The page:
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Wellesley nixes rumble strips at Moser Young intersection

Motorists heading southbound on Moser Young Road from Bamberg may have noticed the absence of rumble strips approaching the intersection of Gerber Road after the road was repaved this summer.

Wellesley councillors opted against supporting the reinstallation of the traffic-calming measure during Monday night’s council meeting in response to a request from a concerned resident.

In a letter dated Oct. 20, Rosemary Kittel-McCormick asked council to have the rumble strips returned, citing safety concerns for her family, owners of the farm at the corner of Moser Young and Gerber.

The strips had been in place for nearly 20 years prior to the repaving work this summer, which was completed at a cost of approximately $820,000 and went from Weimar Line to Gerber Road.

“Since they originally went on, traffic has increased greatly and I now have children crossing the road to the barn, as well my father now uses a cane at times and it takes him longer to cross the road,” read the letter.

“We rely on these strips so drivers realize they have to slow down and stop.”

Under new Waterloo Region guidelines of best practices, the strips would likely have to be placed further north on Moser Young Road than they were previously, which led at least four residents in the Bamberg-area to raise noise concerns, said Mayor Ross Kelterborn.

He also cited the intersections excellent safety record and lack of collisions as another reason for not replacing the rumble strips.

Given the age of the old rumble strips, councillors noted that they were so worn prior to the repaving down they no longer made a significant difference in the way drivers navigated the road.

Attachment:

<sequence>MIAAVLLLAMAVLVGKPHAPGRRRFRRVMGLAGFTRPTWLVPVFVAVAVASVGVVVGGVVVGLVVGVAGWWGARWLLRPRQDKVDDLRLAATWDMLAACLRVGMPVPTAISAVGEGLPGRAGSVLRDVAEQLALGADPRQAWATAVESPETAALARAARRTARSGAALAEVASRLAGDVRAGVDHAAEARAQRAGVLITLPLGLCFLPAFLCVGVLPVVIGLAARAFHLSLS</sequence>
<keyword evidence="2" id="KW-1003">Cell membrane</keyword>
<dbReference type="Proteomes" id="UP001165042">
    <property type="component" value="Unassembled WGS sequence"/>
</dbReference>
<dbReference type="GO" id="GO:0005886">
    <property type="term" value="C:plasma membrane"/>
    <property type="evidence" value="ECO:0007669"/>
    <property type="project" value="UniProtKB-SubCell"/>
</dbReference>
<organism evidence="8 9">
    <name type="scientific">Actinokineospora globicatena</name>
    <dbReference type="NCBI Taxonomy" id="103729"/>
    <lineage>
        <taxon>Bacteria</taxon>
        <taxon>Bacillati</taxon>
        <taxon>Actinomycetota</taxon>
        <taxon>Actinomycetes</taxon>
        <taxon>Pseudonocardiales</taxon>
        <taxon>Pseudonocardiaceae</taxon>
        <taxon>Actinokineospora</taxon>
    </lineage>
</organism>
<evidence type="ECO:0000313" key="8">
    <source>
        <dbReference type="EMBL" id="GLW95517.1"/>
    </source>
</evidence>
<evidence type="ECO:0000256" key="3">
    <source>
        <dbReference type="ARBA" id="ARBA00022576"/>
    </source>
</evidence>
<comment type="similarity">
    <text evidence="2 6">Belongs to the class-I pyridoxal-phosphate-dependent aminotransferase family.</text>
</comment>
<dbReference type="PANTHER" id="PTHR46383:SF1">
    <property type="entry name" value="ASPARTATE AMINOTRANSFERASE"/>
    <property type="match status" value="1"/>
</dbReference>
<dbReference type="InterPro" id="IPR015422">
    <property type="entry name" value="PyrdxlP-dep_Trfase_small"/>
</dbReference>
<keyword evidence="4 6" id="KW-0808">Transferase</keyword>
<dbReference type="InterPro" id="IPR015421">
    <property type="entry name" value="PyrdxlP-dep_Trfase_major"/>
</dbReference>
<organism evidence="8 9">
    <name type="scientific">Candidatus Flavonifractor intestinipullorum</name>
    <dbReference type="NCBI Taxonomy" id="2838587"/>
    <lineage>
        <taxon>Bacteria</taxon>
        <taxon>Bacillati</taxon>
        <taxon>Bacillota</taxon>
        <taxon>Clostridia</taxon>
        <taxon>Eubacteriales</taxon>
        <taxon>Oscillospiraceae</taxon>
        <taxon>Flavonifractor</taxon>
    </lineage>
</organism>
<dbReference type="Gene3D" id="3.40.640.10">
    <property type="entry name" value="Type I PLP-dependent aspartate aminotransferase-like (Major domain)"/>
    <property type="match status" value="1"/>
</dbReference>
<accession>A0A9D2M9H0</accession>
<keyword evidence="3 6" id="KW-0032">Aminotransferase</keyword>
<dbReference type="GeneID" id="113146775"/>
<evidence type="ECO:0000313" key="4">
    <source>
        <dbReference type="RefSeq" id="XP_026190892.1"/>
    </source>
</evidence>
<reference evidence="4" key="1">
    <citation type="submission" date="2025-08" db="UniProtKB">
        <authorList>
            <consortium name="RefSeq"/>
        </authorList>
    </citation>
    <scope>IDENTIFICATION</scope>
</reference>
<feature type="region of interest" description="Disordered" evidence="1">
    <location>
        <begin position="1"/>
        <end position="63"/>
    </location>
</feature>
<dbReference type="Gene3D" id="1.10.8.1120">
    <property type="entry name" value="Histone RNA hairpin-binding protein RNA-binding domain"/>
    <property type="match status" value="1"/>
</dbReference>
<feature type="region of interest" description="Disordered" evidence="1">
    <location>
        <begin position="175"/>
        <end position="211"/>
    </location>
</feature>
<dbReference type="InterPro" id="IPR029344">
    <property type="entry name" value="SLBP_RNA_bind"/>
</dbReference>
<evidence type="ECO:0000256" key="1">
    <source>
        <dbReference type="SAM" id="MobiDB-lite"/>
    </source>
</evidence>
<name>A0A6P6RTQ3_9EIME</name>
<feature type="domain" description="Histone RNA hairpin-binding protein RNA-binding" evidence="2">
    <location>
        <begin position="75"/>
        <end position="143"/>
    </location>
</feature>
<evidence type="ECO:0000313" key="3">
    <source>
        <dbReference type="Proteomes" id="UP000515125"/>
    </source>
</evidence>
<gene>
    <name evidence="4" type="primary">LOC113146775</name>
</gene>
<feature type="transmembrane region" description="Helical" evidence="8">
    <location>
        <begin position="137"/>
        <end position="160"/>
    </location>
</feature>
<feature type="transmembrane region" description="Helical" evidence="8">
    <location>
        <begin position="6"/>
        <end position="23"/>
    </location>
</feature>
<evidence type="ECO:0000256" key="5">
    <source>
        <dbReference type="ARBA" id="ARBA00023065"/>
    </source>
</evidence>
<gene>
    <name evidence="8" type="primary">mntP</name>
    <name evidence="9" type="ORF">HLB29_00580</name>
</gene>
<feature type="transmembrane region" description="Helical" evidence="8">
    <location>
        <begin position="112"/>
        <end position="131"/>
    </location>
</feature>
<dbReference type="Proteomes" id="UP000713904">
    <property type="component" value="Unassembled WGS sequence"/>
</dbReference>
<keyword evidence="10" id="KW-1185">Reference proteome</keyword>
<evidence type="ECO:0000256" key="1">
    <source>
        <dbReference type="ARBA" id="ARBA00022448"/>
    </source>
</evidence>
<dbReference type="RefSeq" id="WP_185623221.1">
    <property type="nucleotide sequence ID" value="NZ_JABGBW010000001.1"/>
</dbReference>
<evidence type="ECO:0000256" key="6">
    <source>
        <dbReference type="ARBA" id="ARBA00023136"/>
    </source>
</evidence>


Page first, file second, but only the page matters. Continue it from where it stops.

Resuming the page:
“You didn’t even get a rumble anymore going over those things. They were almost non-existent,” said Coun. Jim Olender, adding that he thoroughly agreed with the rumble strips just around the corner on Gerber Road approaching the intersection with Moser Young Road.

“When you’re coming over that hill people go like crazy coming down to that stop sign, and I fully agree with those ones, but I’m not so sure the others are that important.”

While the cost of installing rumble strips is negligible, according to executive director of operations Will McLaughlin, Coun. Herb Neher was concerned that the installation of these rumble strips would set a precedent for other intersections throughout the township.

“If you do it for one, everyone with a house near an intersection or has kids running around a street will want rumble strips or want a crosswalk. You’ve got signs that say stop, what more do we need? Flashing lights? How far do you go with these things? Drivers are drivers, and if people don’t drive properly I don’t think the rumble strips really do that much.”

The ultimate decision of installing the rumble strips falls on regional council, as it is a regional road, and their decision will likely come during their first meeting in December, said Kelterborn.

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